ATLANTA, Sept. 28, 2016 /PRNewswire/ -- On a recent episode of AMHQ, The Weather Channel's daily morning program, a feature story exposed the little-known yet critical problem with the nation's 911 systems. Journalist Dave Malkoff teamed up with Jon Harmer, Chief Marketing Officer at LaaSer Critical Communications (http://laaser911.com/), to demonstrate that these systems fail at precisely locating callers who are using mobile phones. Harmer's company has developed an innovative solution using technology already built into every phone, so it won't require huge investments of time or money.
"We're working with a major Android handset manufacturer to build this functionality into the next generation of mobile phones," says Harmer. "Once we've shown the system works and saves lives, other manufacturers and operating system developers will have to follow suit. Our goal is to have this technology become an industry standard for every new phone starting as early as next year."
Harmer and Malkoff traveled to the Chamblee, Georgia emergency call center and placed a test call to 911. Instead of connecting to a Chamblee dispatcher, they were connected to an operator in an entirely different service area. More importantly, that operator was unable to determine exactly from where the call originated. Repeating this experiment at a nearby airport produced a similar result – the operator's location data was off by several miles.
The problem with today's 911 systems is the technology was designed 20 years ago – before everyone carried a phone on his or her hip – and therefore can only deliver accurate location data for landline callers.
This outdated technology is more than an inconvenience – it puts lives at risk every day. The FCC estimates that 10,000 lives a year could be saved by improving emergency response time by just one minute. LaaSer's technology leverages all of the tools built into modern cell phones (GPS, Bluetooth, accelerometer, etc.) to provide accurate and instantaneous location data to 911 dispatchers. Follow-up tests in Chamblee using LaaSer's solution resulted in calls being routed to the appropriate call center. Dispatchers could also immediately see location data for these calls.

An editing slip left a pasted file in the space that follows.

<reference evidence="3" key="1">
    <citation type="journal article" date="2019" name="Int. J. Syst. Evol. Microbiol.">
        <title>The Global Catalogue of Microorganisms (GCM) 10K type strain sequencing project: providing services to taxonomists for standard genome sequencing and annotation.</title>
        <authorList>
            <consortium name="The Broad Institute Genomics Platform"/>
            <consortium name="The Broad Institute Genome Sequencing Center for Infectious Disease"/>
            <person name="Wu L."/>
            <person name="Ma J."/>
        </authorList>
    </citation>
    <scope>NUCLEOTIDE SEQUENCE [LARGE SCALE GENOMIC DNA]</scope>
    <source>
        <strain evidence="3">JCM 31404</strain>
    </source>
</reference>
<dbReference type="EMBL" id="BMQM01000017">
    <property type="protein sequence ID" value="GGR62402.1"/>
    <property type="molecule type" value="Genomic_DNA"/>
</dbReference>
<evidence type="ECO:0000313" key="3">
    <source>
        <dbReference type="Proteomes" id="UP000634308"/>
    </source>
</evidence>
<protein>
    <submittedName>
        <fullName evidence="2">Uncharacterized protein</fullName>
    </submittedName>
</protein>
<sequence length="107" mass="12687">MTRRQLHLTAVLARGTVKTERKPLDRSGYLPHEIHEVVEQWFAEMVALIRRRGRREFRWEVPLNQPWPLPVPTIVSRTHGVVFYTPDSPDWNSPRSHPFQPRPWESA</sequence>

"Mobile phones already have this data," says LaaSer CEO and Cofounder Fred White. "It's why things like Uber and pizza delivery apps work so well. What we've done is bridge the gap between mobile phones and 911 systems. Being featured on The Weather Channel is a timely reminder that extreme weather events are often the cause of sudden emergencies – many of them happening when people are away from their homes. And it's a way to spread not only awareness of this problem, but also our solution."
The AMHQ hosts ask the obvious question: Why has 911 technology fallen so far behind? The short answer is that cell phone technology is constantly evolving, while the cellular network's emergency routing was and still is largely designed for a world of less capable phones. Overhauling the nation's cellular infrastructure is, as the major carriers have stated already, logistically and financially challenging. LaaSer offers a simpler, faster, better way.
About LaaSer Critical Communications, LLC
LaaSer Critical Communications, a Techstars company, is dedicated to solving the problems associated with calling 911 from mobile devices. LaaSer has created patented technology that pinpoints a 911 caller's location, using any mobile device, efficiently routes them to the appropriate 911 call center, and provides the 911 operator with precise location information. LaaSer's technology requires no upgrades on the part of 911 call centers or network operators.
Jon Harmer, CMO
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SOURCE LaaSer Critical Communications